About 90% of my clients struggle with ending their presentation on a powerful, memorable high note. It seems the open and the middle get all the attention, while the end is an apologetic tack on – “Oh yeah – sorry – this is the bit where I ask YOU for something…”
The Eternal Struggle
Western society struggles with both letting go (death) and asking for what they want (assertion).
Whoever is speaking at any given time, is the Leader of the Moment. And that includes one to one conversations as well as formal presentations to a group. Listeners take their cue from the Speaker… otherwise how do they know when it’s their turn to speak, when to ask a question or if its time to move on?
Even more significantly, how can listeners / clients trust what you are saying or follow your advice, if you don’t appear to trust yourself? Your non verbal communication speaks more powerfully than your words.
“Trailing off” affects both the speaker and the listener, not to mention your career. In particular:
- Your listeners look to you for cues as to what to do next. If you don’t lead, someone else will take over.
- Your message or conversation gets dissipated, lost in the melee of fading umms, ahhs and sad darting eyes. It is your ending, not your message that will be remembered unfortunately.
- Your self confidence suffers when you finish on a hesitant quaver, reverberating through your voice to your inner core beliefs about your ability to get what you want and to be heard.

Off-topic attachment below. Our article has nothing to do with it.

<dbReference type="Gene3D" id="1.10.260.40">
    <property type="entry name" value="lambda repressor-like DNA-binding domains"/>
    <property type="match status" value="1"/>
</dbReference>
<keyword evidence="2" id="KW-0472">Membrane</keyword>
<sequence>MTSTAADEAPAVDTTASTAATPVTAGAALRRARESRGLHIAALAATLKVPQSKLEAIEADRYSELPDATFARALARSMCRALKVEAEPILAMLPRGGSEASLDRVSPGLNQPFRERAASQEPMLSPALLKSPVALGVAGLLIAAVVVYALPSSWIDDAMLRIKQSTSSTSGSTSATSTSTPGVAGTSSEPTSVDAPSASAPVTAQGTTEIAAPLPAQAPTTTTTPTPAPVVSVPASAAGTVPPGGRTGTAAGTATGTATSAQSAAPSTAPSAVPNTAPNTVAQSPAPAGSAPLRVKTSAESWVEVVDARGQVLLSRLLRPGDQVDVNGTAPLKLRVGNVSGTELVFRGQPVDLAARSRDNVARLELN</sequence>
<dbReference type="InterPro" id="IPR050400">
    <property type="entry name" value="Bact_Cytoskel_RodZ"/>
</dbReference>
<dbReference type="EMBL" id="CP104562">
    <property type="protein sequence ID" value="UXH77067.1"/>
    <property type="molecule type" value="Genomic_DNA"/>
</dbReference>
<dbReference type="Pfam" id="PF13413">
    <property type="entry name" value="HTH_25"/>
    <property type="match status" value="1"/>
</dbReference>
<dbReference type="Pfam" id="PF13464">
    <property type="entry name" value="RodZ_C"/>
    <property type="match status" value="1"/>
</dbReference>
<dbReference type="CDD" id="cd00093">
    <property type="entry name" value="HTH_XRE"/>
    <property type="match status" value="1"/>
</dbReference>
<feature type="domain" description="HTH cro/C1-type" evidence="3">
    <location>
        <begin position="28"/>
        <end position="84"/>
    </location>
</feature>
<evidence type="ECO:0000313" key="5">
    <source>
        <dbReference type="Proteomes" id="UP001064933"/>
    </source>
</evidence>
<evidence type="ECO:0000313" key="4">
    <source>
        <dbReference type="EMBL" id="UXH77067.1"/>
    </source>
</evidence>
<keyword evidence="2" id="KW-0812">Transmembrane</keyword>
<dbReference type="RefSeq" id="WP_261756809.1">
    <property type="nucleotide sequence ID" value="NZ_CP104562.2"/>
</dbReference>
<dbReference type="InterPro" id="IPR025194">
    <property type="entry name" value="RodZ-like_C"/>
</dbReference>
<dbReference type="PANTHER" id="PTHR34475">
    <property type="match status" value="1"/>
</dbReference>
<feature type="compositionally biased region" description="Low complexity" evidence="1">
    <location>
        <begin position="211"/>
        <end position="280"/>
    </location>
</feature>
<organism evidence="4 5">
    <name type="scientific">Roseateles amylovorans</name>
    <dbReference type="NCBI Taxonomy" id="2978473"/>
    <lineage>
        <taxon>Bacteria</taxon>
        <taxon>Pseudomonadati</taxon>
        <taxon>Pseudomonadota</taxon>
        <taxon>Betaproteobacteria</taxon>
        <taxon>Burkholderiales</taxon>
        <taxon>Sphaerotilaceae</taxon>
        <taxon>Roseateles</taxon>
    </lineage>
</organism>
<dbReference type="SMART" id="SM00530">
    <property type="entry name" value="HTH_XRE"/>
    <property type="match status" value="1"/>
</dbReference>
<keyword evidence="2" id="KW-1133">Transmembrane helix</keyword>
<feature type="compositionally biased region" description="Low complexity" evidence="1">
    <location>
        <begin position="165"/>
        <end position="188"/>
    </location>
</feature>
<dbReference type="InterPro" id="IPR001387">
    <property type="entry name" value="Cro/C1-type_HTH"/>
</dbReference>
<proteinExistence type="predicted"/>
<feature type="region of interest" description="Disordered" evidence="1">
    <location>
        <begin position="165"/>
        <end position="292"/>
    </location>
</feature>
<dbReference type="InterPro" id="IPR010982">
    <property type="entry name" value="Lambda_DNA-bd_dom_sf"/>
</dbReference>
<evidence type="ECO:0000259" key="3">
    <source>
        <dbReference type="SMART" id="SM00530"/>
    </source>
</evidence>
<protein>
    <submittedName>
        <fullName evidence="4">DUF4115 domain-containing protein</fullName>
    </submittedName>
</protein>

- Before you structure your talk, decide on the purpose and outcome you want for you and your listeners. HINT: Being clear about the outcome and your purpose is VITAL to end well.
- State your intended outcome at the beginning of your presentation. The rest will then flow in a smooth, logical manner toward that outcome and your listeners will join the dots and know what to expect. In other words, Listeners will see the point if you spell the point out.
- If you feel yourself meandering, just stop right there. Take a breath and look around. Take your cues from your listeners. Ask them if you are unsure: “Is that clear? Do I need to add anything else?” In other words, have a conversation with them.
Quite often, when people struggle with an ending, they have delivered a monologue, based on the assumption that they are solely responsible for delivering everything perfectly and they will be judged accordingly. It’s a heavy burden… no wonder many of us start to falter at the end of a presentation / conversation.
Ending anything is about letting go. Easier said than done I know. Learn to “let go” of your words and trust they will be received with the good intent with which you send them. This is a good point on which to finish the last blog for the year. The theme for next year is “Shut Up and Let Your Body Talk”.